While fighting in Syria has claimed more than 70,000 lives and turned more than 1 million Syrians into refugees, four panelists detailed ongoing grassroots efforts to begin laying the foundations for post-Assad Syria.
Mona opened with framing the crisis in Syria and the potential for establishing provincial governance in areas under armed opposition control. Highlighting the potentialities for the fragmentation of the country, and the devolution of the conflict into a humanitarian and refugee crisis, she pointed out the threat of violent spillover into neighboring countries.
Rafif Jouejati, director of FREE-Syria, a nonprofit humanitarian organization devoted to women’s empowerment, questioned grim portrayals of Syria in the Western media. She noted “the Syrians remain optimistic” that they will oust Assad and achieve “freedom, dignity and democracy,” she added that women in the opposition are employed, hospitals are functioning and areas under opposition control are being rebuilt. Groundwork is being laid for rebuilding communities and the opposition is discussing urban planning once the conflict is over.
Honey al-Sayed, co-founder and a board member of ROYA, the Association for a Better Syria emphasized that media in Syria must be used to empower citizens and engage communities on becoming more responsible citizens and promote awareness of the concepts of the rule of law, democracy, freedom of speech and dialogue, which did not exist in Syria before the revolution. She also outlined the challenges facing opposition media outlets, such as government cyber-attacks, a dispersed listenership, the disconnect between outlets and large groups of individuals displaced into refugee camps, and inspiring the Syrian people in a time of war. Al Sayed is also a host and producer on Radio Souriali, an Internet radio station that supports efforts to create a free and democratic Syria.
Panelist Leila Hilal, director of the Middle East Task Force of the New America Foundation, underscored the challenges faced by provisional councils, emphasizing difficulties in establishing clear lines of authority as well as coordination with both external opposition groups. She also raised questions about the role of minorities and women in emerging councils. Although opposition fighters may liberate a village, the threat of government reprisal is always present, and she noted that in some cases villagers have resisted armed fighters from entering towns or neighbors in order to protect their communities from eventual regime airstrikes or bombing. In her opinion, local councils share less a clear identity than what she refers to as a brand of activism defined by the interplay between different kinds of councils and committees run by civilians and the armed opposition.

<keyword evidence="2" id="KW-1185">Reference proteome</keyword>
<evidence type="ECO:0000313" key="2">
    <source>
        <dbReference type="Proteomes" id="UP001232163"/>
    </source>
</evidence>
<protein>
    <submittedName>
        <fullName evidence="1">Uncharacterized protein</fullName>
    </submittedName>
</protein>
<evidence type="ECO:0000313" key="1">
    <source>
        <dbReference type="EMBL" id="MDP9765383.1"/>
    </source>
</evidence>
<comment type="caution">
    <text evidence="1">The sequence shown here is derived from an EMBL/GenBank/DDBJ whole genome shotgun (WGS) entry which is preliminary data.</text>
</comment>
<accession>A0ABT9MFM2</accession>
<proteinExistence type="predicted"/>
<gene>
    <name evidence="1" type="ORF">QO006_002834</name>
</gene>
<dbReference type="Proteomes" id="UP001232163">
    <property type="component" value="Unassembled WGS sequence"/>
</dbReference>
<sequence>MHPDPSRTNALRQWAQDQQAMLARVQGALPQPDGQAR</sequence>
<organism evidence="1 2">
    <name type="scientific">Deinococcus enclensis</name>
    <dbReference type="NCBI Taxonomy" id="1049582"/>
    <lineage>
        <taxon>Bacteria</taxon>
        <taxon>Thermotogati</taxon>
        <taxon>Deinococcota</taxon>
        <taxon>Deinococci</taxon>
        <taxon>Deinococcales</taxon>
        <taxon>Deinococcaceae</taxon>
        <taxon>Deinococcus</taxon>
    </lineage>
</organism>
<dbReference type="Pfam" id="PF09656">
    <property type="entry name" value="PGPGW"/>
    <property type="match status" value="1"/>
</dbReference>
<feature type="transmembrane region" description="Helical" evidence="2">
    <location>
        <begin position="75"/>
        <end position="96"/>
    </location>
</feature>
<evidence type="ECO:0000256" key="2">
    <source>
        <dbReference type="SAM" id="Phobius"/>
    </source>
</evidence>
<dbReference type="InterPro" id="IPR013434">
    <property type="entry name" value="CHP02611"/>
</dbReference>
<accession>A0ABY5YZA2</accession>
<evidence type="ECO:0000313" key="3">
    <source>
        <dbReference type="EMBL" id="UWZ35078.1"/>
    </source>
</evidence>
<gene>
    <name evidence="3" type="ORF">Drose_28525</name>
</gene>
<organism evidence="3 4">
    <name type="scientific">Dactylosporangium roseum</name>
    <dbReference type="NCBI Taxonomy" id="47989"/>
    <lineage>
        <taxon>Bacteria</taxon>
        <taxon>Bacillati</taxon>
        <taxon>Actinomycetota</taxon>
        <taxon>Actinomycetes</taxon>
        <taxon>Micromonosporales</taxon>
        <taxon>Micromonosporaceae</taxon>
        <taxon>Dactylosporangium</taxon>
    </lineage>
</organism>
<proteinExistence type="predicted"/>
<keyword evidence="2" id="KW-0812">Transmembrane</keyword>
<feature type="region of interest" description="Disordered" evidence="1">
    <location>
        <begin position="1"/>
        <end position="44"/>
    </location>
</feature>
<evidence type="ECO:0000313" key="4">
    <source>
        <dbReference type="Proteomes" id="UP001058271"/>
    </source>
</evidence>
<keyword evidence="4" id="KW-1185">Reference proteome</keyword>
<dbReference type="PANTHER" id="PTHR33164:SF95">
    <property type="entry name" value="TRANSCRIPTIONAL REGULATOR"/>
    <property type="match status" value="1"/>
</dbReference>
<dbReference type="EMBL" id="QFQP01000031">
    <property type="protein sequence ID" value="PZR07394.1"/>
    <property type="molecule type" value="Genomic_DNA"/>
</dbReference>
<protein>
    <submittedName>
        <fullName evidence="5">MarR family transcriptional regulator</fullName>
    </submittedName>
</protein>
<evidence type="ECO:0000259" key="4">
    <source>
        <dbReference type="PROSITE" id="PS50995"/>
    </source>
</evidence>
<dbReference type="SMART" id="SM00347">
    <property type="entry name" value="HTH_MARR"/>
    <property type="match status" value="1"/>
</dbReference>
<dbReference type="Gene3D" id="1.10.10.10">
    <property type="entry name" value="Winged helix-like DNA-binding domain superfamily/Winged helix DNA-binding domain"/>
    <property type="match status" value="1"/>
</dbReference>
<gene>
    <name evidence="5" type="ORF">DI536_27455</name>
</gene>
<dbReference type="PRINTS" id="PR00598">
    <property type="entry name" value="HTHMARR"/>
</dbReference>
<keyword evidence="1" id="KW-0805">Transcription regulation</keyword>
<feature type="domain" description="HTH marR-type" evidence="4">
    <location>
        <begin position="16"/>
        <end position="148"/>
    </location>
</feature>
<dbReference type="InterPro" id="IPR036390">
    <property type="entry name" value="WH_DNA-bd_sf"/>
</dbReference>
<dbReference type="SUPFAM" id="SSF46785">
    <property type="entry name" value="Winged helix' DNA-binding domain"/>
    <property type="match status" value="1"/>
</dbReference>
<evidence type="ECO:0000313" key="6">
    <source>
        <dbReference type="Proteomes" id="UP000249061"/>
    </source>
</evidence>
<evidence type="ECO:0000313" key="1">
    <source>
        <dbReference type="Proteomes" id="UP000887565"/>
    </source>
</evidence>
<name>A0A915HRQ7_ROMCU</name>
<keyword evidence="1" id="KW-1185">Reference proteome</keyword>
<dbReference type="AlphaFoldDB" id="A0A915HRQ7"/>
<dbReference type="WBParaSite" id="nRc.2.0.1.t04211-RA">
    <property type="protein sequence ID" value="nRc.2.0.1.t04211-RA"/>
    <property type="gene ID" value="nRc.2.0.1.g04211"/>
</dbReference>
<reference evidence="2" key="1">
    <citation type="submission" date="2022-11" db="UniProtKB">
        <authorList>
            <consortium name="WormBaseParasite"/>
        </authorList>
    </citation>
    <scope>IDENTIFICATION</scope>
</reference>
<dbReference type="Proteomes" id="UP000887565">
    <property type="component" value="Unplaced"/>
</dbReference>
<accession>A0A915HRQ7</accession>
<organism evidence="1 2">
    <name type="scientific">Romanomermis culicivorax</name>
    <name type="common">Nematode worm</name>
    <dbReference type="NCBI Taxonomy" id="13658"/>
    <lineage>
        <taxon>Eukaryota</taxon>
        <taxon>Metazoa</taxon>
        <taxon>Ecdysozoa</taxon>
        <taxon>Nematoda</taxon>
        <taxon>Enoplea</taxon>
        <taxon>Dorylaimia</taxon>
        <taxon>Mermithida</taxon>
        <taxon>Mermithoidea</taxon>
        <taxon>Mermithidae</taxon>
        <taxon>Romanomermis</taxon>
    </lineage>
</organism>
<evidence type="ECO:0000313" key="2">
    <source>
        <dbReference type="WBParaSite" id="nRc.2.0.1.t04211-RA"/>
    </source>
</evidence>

Panelist Elizabeth O’Bagy, senior research analyst at the Institute for the Study of War, said her visits to Syria and interviews with people there convinced her that troops fighting to end Assad’s rule are not seeking to establish a military government. “Most of the rebel groups I’ve talked to are reluctant to take on governance, they see their role as fighting the regime,” O’Bagy said. “They don’t want to be responsible for establishing basic services, maintaining schools” and doing the other work of governing.” Rebel groups are not going in and acting as warlords, they’re working with civilian groups.” She added that the contention that does exist between local councils and armed groups is indicative, in her observations, of the widespread reach of a few franchised rebel groups that work across large geographic areas to fight the regime and are organized more hierarchically than the many local defense groups working within specific communities. Despite American media portrayals of warlordism in Syria, she believes civilians are empowered by the opposition to assume local governance. At the same time, O’Bagy acknowledged issues with discipline and looting on the part of the armed groups and an uneven track record in terms of their relations with civilian councils.
Mona Yacoubian, senior adviser on the Middle East at Stimson, moderated the 90-minute discussion.
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